I am teaching the book of Judges this evening and am not sure about one thing I read in 9:28 and hope you can help me.
It is my understanding that Shechem is a city. This is a figure of speech called metonymy - where one thing represents another. Examples: I have 300 head on my ranch. I hired another hand today. Jesus took the cup. We often refer to a leader or government by its capital. Do you know what Moscow did yesterday? London responds to a plea for help.
Is it correct to assume that here Shechem is used as a metonymy for Abimelech? Because (I'm told) that Hebrew writing often uses parallelism - saying the same thing twice in slightly different words. If so, such would be the case here.
"After Abimelech had reigned over Israel three years, God sent a spirit of ill will between Abimelech and the men of Shechem; and the men of Shechem dealt treacherously with Abimelech, that the crime done to the seventy sons of Jerubbaal might be settled and their blood be laid on Abimelech their brother, who killed them, and on the men of Shechem, who aided him in the killing of his brothers. And the men of Shechem set men in ambush against him on the tops of the mountains, and they robbed all who passed by them along that way; and it was told Abimelech. Now Gaal the son of Ebed came with his brothers and went over to Shechem; and the men of Shechem put their confidence in him. So they went out into the fields, and gathered grapes from their vineyards and trod them, and made merry. And they went into the house of their god, and ate and drank, and cursed Abimelech. Then Gaal the son of Ebed said, "Who is Abimelech, and who is Shechem, that we should serve him? Is he not the son of Jerubbaal, and is not Zebul his officer? Serve the men of Hamor the father of Shechem; but why should we serve him? If only this people were under my authority! Then I would remove Abimelech." So he said to Abimelech, "Increase your army and come out!"" (Judges 9:22-29).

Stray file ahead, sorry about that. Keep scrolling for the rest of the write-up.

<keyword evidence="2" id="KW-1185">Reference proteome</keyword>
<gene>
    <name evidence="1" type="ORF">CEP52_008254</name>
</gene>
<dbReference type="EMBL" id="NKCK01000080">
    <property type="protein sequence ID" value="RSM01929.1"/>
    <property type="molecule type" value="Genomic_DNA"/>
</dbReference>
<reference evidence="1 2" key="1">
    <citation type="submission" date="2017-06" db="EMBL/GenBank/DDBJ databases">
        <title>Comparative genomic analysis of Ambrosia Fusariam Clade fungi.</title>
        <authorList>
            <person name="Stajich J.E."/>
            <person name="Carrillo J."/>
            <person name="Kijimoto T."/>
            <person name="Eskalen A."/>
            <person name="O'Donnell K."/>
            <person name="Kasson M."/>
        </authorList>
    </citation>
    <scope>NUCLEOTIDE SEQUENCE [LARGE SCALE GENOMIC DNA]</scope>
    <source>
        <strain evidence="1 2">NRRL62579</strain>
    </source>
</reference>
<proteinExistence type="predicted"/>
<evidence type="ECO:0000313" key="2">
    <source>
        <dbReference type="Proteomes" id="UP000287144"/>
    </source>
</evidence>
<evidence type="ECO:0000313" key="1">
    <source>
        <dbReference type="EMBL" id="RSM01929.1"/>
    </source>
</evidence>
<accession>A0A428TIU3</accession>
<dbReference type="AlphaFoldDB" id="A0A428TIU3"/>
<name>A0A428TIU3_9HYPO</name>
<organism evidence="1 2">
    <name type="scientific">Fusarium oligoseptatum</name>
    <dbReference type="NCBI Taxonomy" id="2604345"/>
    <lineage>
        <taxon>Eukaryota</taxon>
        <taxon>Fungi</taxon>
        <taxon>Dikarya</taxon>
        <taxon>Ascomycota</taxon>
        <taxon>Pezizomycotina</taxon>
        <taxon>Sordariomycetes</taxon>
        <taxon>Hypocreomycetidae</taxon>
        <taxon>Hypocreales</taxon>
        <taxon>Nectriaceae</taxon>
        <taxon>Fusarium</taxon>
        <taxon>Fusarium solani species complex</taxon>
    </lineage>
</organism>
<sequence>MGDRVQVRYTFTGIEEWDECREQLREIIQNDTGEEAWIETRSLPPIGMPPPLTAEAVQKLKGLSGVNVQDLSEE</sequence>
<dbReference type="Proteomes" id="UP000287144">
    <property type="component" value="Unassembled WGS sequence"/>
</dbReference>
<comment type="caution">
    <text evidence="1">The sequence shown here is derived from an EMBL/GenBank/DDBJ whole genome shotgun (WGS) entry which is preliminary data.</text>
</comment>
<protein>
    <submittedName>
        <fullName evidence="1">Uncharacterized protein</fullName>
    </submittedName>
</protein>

Yes, Shechem is being used as a metonymy in verse 28. It is not unusual to refer to a location as a person. For example,
"Envoys will come out of Egypt; Ethiopia will quickly stretch out her hands to God" (Psalm 68:31).
"Egypt was glad when they departed, For the fear of them had fallen upon them" (Psalm 105:38).
"Then Jerusalem, all Judea, and all the region around the Jordan went out to him" (Matthew 3:5).
I don't believe the reference to Shechem is a parallel to Abimelech, but rather a contrast to the people of Shechem. Notice that Gaal is addressing the people of Shechem. Gaal is asking what right does Abimelech have in ruling over the people of Shechem. If the people of Shechem need a ruler, they should look for a descendant of the original ruler of Shechem (Genesis 34:2). Gaal then states that if the people of Shechem would put him in charge he would remove Abimelech. Thus, Gaal is appealing to the pride of the people of Shechem, telling them they don't need an "outsider" ruling them.